The future of humanity lies uncertain as nature falls prey to the loot and plunder initiated in the name of development, growth and progress today. As the vast riches of the earth continue to be endangered, a global consciousness regarding the importance of natural resources, biodiversity, etc. is on the rise. Given such a scenario, what is required is further understanding of man’s interaction with the environment.
This contributory volume examines the interrelationship between nature and society in South Asia. It focuses on four points: perception of natural resources during colonial rule, conservation of nature, role of governments in administering environment, and transformation of nature as a result of development or industrial projects.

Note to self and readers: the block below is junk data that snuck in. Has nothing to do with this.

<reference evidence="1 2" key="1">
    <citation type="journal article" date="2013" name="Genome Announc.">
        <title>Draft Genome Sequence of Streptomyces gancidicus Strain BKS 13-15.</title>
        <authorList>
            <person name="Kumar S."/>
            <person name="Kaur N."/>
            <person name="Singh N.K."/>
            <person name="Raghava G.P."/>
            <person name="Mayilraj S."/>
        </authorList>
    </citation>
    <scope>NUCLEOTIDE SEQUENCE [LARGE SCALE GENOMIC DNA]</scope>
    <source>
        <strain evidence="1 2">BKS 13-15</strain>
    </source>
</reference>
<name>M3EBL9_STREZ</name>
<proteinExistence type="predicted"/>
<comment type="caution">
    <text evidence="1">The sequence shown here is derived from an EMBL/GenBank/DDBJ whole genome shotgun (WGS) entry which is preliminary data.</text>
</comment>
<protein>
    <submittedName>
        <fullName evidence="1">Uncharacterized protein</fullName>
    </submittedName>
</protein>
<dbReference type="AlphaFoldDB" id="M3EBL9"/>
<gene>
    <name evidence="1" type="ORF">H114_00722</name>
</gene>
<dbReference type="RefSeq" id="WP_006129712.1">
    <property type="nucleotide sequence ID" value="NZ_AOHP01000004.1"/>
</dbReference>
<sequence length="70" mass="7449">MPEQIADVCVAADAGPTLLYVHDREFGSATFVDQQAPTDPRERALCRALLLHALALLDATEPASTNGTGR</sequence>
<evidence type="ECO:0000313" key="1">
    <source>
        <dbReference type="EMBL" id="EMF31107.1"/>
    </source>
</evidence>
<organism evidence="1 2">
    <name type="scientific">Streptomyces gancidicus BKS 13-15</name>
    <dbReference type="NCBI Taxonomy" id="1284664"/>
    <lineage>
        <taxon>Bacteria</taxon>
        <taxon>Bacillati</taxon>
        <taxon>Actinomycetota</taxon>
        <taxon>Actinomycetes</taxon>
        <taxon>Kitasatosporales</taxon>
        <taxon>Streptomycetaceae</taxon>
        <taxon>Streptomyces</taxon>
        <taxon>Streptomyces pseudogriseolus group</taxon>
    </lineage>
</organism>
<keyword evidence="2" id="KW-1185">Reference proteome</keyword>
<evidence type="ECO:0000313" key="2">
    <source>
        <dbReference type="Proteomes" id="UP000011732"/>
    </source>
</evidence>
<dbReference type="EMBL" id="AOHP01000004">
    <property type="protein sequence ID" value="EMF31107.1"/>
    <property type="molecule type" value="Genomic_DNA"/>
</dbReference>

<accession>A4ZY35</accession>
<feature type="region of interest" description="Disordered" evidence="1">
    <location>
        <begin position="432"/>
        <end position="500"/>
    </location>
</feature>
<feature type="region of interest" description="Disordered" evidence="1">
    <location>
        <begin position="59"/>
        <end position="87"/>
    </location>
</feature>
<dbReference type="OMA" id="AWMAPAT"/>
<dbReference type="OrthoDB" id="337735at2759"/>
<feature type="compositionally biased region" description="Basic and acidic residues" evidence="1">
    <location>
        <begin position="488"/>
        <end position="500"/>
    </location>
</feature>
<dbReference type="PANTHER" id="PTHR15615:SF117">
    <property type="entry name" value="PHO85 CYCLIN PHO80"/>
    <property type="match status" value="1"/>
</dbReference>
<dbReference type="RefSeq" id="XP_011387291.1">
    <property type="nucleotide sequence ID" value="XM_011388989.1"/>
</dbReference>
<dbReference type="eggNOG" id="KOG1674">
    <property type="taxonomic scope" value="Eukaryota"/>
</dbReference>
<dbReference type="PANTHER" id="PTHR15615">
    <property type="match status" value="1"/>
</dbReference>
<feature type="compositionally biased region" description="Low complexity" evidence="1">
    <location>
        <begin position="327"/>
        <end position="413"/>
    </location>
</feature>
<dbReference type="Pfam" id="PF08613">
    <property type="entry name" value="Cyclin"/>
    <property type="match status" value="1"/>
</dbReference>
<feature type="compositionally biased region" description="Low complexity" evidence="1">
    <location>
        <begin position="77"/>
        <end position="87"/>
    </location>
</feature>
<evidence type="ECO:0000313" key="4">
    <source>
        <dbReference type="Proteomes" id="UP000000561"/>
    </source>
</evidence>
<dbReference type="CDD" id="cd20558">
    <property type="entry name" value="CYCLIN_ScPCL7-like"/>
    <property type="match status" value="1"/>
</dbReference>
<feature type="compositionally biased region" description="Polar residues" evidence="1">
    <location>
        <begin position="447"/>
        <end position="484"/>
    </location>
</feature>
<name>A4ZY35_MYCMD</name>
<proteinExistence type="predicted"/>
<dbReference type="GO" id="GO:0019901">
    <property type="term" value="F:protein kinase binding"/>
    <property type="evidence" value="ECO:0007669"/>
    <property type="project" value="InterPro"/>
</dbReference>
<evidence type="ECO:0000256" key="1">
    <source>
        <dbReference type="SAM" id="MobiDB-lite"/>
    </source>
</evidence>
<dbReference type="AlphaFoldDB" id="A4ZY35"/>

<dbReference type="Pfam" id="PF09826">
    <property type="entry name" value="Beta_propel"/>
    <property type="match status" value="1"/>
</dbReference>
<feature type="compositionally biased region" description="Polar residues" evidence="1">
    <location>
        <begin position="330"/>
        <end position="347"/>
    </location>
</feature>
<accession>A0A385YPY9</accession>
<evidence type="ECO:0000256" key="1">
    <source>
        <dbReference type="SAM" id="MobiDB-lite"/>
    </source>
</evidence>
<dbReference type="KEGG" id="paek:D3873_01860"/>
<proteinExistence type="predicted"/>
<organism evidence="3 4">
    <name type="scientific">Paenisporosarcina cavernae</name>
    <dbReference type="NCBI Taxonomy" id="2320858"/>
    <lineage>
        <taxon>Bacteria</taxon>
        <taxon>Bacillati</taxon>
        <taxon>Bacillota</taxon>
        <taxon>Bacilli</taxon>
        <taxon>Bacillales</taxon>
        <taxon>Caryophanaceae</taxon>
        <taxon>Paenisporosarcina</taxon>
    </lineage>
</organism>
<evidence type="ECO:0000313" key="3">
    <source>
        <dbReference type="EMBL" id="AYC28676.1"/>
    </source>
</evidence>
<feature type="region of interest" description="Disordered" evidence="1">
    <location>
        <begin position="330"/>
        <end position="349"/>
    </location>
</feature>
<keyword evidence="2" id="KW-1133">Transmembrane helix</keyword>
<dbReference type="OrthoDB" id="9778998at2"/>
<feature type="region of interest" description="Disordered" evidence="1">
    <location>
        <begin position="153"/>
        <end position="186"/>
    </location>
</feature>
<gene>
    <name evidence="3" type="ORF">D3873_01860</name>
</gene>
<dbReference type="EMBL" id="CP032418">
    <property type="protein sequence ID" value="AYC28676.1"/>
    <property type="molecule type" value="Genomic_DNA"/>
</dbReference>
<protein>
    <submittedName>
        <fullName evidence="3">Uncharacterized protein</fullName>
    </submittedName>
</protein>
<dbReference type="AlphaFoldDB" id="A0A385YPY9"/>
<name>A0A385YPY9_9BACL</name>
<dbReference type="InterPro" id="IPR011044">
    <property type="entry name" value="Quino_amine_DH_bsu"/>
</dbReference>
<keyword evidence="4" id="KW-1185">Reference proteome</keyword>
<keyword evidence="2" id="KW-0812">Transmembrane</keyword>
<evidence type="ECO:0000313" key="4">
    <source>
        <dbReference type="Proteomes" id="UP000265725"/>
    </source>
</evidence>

The book divided into three broad themes, analyses the major decisions taken in India with regard to environment after Independence and their consequences; the relationship between communities which consider natural environment as an essential part of their identity, and as a key factor for social, political and economical issues; and the urban explosion and/or the construction of infrastructure such as dams or roads that have impacted the relationship between different social groups and their territory. It also examines the set-up (policy and stakes), process and consequences (often the displacement of populations) of such projects in three different states of India.
Offering a wide variety of case studies representing a large panel of approaches and methodologies from Sociology, Economics, History, Anthropology, and Development Studies, this volume will be an useful read for students and scholars of environmental studies, and NGOs working towards conserving nature.